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Nitrogen removal efficiencies in a free water surface constructed wetland in relation to plant coverage

García-Lledó, A., Ruiz-Rueda, O., Vilar-Sanz, A., Sala, L., Bañeras, L.
Ecological engineering 2011 v.37 no.5 pp. 678-684
Phragmites australis, Typha latifolia, ammonification, constructed wetlands, nitrate reduction, nitrogen, nitrogen content, pH, sediments, stainless steel, surface water, temperature, vegetation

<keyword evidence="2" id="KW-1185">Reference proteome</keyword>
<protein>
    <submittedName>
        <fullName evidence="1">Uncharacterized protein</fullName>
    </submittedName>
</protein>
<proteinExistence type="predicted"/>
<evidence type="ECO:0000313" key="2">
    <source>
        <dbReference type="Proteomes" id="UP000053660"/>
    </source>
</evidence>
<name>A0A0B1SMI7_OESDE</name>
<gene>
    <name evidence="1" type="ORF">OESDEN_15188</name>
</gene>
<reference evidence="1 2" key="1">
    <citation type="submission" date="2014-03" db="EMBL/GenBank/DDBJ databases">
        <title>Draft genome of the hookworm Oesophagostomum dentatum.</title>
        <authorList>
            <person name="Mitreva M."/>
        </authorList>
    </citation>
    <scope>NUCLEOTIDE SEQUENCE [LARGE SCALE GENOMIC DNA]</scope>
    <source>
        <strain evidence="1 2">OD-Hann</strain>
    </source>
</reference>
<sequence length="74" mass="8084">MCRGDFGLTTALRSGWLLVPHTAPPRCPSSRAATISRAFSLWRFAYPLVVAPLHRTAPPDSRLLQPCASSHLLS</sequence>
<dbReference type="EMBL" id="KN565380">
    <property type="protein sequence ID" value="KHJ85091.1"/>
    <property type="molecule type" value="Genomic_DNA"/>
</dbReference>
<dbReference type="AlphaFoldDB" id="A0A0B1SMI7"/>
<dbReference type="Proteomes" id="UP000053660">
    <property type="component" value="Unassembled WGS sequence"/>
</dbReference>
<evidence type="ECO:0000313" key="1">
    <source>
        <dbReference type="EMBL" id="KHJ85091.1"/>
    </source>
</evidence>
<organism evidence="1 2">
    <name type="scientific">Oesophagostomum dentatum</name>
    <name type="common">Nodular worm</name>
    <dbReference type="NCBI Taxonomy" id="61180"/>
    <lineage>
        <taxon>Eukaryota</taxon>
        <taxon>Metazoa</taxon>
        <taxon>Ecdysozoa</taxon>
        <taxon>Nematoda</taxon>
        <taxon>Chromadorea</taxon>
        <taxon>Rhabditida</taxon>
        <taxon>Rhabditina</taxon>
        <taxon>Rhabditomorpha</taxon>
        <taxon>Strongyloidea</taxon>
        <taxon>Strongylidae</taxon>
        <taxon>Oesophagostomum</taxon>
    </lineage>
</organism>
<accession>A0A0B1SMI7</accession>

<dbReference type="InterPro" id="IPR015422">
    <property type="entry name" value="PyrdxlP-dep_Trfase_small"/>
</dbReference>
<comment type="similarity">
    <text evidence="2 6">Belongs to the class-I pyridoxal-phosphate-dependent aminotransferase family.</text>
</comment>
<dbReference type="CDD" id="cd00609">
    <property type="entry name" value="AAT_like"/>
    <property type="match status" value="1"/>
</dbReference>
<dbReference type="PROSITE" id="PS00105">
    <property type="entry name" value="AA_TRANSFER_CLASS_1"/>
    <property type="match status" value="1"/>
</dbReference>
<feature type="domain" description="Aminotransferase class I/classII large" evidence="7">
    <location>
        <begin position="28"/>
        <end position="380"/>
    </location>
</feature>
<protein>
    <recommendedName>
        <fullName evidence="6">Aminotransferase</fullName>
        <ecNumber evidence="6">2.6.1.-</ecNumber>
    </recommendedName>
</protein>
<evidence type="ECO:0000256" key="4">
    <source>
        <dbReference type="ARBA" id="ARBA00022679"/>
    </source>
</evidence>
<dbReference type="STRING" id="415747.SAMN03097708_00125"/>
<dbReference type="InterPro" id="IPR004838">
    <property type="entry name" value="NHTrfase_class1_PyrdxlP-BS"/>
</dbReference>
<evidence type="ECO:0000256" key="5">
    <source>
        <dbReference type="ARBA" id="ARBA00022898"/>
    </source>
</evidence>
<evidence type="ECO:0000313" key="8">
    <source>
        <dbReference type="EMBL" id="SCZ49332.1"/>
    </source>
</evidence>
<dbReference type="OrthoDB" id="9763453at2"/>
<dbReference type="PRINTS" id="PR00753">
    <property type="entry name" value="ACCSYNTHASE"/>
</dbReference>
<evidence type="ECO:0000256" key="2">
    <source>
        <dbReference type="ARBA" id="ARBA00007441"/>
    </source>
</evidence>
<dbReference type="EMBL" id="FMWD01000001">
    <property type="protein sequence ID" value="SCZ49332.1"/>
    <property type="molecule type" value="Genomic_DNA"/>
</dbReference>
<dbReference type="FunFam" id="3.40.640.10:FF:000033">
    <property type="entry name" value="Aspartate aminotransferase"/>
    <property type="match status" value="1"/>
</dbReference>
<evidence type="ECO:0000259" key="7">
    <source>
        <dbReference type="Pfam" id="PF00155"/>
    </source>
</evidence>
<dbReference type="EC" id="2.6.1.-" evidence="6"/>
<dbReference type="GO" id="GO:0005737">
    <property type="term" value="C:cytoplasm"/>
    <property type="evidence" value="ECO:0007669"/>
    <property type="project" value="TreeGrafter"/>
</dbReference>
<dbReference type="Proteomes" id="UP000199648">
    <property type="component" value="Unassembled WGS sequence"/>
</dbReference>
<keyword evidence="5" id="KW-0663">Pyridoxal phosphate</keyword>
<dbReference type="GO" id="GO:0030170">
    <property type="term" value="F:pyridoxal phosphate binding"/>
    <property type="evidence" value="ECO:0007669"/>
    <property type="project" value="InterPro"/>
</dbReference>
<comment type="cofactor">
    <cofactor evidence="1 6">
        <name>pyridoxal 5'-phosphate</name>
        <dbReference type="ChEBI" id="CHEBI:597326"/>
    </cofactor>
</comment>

Vegetation coverage is considered to be a key factor controlling nitrogen removal in wetlands. We describe the use of newly designed stainless steel incubation chambers to detect shifts in the in situ nitrate reduction activities associated to areas covered with common reed (Phragmites australis) and cattail (Typha latifolia) in the sediment of a free water surface constructed wetland (FWS-CW). Activities were measured at six different positions and times of the year and were related to physicochemical and hydraulic variables. Mean nitrate+nitrite reduction activities varied from 11.1 to 69.4mgN/m²/h and showed a high variability within sediment types. Ammonification rates accounted for roughly 10% of the total nitrate reduction and were especially relevant in vegetated areas. Measured activities were highly above total nitrogen removal efficiencies estimated in the three parallel treatment cells of the Empuriabrava FWS-CW, indicating the potentiality of the system. In situ nitrate reduction activities correlated well with physichochemical characteristics such as pH and temperature. Additionally, differences in the total nitrogen removal efficiencies were detected between the three treatment cells and were related to changes in the water retention time. The plant species effect was detected in treatment cells of comparable hydraulic loads in which vegetation belts dominated by Typha latifolia were shown to have greater nitrogen removal efficiencies.